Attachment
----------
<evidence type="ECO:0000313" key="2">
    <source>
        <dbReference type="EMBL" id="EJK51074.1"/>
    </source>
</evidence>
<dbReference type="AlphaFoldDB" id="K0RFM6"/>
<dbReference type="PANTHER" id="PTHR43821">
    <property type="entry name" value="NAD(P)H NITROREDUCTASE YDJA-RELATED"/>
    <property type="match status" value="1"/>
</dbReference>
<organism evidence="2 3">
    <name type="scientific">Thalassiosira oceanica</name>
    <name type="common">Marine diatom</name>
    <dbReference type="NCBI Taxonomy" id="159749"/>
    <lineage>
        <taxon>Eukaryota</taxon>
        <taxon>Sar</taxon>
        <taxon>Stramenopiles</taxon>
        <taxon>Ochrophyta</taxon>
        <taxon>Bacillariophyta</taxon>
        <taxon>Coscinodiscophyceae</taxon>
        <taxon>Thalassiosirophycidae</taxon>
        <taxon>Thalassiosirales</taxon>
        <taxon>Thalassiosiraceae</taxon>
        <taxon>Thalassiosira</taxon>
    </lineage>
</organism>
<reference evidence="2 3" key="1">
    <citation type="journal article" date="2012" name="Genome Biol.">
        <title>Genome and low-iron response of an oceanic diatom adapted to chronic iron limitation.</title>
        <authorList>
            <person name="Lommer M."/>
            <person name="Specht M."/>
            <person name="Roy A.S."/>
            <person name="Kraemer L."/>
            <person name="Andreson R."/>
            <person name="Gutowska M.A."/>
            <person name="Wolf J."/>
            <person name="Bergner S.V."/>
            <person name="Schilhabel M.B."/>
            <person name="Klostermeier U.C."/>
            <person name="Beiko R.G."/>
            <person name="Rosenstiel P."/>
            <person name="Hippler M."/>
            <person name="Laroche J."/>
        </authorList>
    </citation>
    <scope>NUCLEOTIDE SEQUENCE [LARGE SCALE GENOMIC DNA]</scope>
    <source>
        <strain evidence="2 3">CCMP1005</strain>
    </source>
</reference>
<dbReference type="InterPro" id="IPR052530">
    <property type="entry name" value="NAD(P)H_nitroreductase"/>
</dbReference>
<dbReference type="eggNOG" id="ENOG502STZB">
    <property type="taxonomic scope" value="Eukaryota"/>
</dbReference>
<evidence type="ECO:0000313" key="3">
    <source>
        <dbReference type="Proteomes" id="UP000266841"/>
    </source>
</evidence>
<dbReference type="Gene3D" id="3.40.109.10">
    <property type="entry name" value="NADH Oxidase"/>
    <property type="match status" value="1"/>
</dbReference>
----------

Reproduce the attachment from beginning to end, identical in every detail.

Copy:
<evidence type="ECO:0000313" key="2">
    <source>
        <dbReference type="EMBL" id="EJK51074.1"/>
    </source>
</evidence>
<dbReference type="AlphaFoldDB" id="K0RFM6"/>
<dbReference type="PANTHER" id="PTHR43821">
    <property type="entry name" value="NAD(P)H NITROREDUCTASE YDJA-RELATED"/>
    <property type="match status" value="1"/>
</dbReference>
<organism evidence="2 3">
    <name type="scientific">Thalassiosira oceanica</name>
    <name type="common">Marine diatom</name>
    <dbReference type="NCBI Taxonomy" id="159749"/>
    <lineage>
        <taxon>Eukaryota</taxon>
        <taxon>Sar</taxon>
        <taxon>Stramenopiles</taxon>
        <taxon>Ochrophyta</taxon>
        <taxon>Bacillariophyta</taxon>
        <taxon>Coscinodiscophyceae</taxon>
        <taxon>Thalassiosirophycidae</taxon>
        <taxon>Thalassiosirales</taxon>
        <taxon>Thalassiosiraceae</taxon>
        <taxon>Thalassiosira</taxon>
    </lineage>
</organism>
<reference evidence="2 3" key="1">
    <citation type="journal article" date="2012" name="Genome Biol.">
        <title>Genome and low-iron response of an oceanic diatom adapted to chronic iron limitation.</title>
        <authorList>
            <person name="Lommer M."/>
            <person name="Specht M."/>
            <person name="Roy A.S."/>
            <person name="Kraemer L."/>
            <person name="Andreson R."/>
            <person name="Gutowska M.A."/>
            <person name="Wolf J."/>
            <person name="Bergner S.V."/>
            <person name="Schilhabel M.B."/>
            <person name="Klostermeier U.C."/>
            <person name="Beiko R.G."/>
            <person name="Rosenstiel P."/>
            <person name="Hippler M."/>
            <person name="Laroche J."/>
        </authorList>
    </citation>
    <scope>NUCLEOTIDE SEQUENCE [LARGE SCALE GENOMIC DNA]</scope>
    <source>
        <strain evidence="2 3">CCMP1005</strain>
    </source>
</reference>
<dbReference type="InterPro" id="IPR052530">
    <property type="entry name" value="NAD(P)H_nitroreductase"/>
</dbReference>
<dbReference type="eggNOG" id="ENOG502STZB">
    <property type="taxonomic scope" value="Eukaryota"/>
</dbReference>
<evidence type="ECO:0000313" key="3">
    <source>
        <dbReference type="Proteomes" id="UP000266841"/>
    </source>
</evidence>
<dbReference type="Gene3D" id="3.40.109.10">
    <property type="entry name" value="NADH Oxidase"/>
    <property type="match status" value="1"/>
</dbReference>